Members of Congress are notorious for earmarking transportation money for projects in their home states and districts. They can then tout the earmarks to their constituents as proof of their prowess on Capitol Hill.
But a dirty little secret of earmarks -- pejoratively called "pork" by opponents of the practice -- is that, sometimes, the money never gets spent, or the projects never get done.
The money, however, ends up sitting around, trapped in federal coffers because "earmarked funds must be used only on the specifically designated project," Assistant Inspector General Kurt Hyde explained in a November 30 memorandum to the FHWA. Earmarked funds cannot be spent on other projects without an OK from Congress.
Hyde said that data from FHWA's financial management system shows that "significant" amounts of earmarked but unspent funds are in limbo, some designated as long ago as 1983. And that's just in the five Gulf Coast states -- Alabama, Florida, Louisiana, Mississippi, and Texas -- that are the target of the IG's initial review.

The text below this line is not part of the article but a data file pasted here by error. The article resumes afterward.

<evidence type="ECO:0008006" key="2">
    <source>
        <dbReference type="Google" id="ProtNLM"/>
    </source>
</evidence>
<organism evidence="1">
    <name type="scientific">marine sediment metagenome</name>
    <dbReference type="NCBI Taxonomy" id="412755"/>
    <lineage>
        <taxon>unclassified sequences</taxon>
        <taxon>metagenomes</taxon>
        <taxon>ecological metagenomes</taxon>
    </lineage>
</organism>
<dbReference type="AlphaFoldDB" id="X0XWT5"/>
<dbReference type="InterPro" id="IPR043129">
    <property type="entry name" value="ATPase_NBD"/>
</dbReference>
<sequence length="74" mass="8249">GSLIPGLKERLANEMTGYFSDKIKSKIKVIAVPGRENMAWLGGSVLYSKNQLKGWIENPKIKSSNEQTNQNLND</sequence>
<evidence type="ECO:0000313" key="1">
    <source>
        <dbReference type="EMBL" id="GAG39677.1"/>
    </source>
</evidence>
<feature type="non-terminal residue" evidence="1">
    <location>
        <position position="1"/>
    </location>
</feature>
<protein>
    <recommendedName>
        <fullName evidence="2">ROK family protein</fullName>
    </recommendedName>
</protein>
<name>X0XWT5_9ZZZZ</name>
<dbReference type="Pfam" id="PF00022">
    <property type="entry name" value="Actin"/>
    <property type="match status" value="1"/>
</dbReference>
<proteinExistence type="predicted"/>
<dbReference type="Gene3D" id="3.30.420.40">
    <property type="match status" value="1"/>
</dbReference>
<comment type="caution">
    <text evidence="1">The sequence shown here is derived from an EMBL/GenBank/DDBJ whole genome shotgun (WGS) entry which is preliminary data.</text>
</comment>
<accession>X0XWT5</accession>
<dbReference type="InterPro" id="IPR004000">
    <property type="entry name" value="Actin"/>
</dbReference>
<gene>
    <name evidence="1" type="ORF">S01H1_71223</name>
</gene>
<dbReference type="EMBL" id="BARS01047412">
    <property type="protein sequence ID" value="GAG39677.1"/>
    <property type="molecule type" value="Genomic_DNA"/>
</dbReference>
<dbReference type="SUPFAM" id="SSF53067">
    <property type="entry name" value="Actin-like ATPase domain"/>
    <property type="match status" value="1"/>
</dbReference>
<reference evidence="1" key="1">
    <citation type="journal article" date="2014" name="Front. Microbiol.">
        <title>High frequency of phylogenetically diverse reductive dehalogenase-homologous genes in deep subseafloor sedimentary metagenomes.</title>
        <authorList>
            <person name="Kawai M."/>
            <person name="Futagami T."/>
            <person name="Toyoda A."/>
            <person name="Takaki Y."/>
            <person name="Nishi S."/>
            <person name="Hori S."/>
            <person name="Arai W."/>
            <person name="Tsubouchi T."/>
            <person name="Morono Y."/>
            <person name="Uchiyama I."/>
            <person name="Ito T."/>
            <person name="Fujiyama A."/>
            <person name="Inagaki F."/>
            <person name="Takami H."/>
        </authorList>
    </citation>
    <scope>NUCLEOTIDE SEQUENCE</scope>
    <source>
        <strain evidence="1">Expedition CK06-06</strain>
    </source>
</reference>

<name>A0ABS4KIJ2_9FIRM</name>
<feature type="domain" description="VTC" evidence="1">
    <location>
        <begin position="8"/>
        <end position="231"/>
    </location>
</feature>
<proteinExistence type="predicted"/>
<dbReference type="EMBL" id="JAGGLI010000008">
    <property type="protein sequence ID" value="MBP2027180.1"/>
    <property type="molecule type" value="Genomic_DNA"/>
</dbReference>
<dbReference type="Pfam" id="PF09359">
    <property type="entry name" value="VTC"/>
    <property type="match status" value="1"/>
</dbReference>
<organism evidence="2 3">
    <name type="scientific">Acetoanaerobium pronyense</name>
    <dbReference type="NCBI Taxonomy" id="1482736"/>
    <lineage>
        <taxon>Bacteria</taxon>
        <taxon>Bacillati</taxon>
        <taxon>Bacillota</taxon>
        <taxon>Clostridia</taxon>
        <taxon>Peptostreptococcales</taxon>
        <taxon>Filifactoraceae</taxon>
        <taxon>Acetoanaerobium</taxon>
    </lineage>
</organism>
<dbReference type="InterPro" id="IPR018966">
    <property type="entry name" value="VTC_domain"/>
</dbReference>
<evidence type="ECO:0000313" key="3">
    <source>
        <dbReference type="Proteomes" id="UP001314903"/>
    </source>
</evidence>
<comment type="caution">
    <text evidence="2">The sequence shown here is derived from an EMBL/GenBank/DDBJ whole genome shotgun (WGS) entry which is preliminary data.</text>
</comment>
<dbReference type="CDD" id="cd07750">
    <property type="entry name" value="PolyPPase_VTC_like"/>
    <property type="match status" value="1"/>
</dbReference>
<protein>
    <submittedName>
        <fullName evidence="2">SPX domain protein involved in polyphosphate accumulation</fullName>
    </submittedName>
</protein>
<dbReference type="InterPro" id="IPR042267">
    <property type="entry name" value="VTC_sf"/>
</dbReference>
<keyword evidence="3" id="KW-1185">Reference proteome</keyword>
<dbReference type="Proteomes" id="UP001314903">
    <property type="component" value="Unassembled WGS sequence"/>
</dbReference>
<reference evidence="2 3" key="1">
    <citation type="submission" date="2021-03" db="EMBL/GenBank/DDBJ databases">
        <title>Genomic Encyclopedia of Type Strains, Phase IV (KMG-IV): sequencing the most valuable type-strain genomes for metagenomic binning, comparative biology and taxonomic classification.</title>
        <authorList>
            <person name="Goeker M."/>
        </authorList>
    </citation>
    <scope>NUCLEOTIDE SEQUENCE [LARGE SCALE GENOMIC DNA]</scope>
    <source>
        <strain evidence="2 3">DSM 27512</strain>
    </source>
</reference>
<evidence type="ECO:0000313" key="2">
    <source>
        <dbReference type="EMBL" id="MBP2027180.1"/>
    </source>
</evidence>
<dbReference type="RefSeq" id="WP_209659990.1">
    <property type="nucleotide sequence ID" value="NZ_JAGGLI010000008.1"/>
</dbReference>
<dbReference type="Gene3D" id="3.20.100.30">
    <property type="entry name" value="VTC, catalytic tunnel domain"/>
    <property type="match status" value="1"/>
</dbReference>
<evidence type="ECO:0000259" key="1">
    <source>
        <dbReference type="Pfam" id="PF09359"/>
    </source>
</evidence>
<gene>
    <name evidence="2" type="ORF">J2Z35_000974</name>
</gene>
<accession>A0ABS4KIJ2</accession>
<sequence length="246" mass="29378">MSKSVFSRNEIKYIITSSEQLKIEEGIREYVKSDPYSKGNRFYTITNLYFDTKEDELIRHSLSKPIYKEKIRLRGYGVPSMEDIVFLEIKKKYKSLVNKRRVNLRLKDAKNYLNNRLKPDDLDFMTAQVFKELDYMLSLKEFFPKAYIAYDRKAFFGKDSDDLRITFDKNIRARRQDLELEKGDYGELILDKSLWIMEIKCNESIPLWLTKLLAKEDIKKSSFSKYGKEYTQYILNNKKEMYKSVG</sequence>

Spokesman David Barnes said the review is limited to the Gulf Coast states because the IG's office is trying to balance its resources among the various reviews its staff has under way.
Once the reviews are completed, Congress must decide whether to redirect any funds toward rebuilding roads and bridges damaged by hurricanes Katrina and Rita.
A related controversy brewed in the Senate earlier this fall when Sen. Tom Coburn, R-Okla., tried to get his colleagues to strike down several hundred million dollars in funding for two bridges earmarked for Alaska and to steer the money to hurricane relief instead.
The Senate rejected Coburn after Sen. Ted Stevens, R-Alaska, argued that Alaska's earmarks should not be singled out for elimination. Congressional negotiators later knocked out the earmarks -- but still sent the money for them to Alaska.